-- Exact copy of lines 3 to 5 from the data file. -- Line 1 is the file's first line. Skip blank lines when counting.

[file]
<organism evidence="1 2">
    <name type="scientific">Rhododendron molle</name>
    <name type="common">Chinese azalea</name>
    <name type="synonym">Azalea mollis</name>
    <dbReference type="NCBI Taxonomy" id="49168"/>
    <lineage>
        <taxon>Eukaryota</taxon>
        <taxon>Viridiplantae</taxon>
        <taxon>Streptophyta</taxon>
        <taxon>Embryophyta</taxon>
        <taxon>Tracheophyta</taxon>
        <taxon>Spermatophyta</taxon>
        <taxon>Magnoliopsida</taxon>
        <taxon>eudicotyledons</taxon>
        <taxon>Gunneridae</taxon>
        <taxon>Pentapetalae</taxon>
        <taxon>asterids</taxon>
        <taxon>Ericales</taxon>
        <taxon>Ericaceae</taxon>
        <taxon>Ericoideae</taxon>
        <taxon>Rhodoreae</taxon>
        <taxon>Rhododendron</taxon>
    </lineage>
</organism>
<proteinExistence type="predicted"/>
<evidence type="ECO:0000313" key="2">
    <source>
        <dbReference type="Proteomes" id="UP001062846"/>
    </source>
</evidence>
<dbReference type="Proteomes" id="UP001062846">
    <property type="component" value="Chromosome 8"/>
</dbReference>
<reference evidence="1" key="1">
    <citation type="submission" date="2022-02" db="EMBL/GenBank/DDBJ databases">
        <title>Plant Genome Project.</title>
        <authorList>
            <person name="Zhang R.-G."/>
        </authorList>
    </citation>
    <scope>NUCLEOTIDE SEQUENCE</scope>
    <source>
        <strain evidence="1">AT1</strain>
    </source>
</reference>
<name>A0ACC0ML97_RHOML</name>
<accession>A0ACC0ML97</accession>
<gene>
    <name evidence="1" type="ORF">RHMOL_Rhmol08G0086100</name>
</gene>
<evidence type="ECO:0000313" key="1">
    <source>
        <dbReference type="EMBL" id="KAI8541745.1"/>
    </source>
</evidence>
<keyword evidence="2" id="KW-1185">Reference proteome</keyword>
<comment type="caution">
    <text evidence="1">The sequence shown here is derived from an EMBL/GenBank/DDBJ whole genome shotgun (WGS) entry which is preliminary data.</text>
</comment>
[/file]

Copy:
    <name type="common">Chinese azalea</name>
    <name type="synonym">Azalea mollis</name>
    <dbReference type="NCBI Taxonomy" id="49168"/>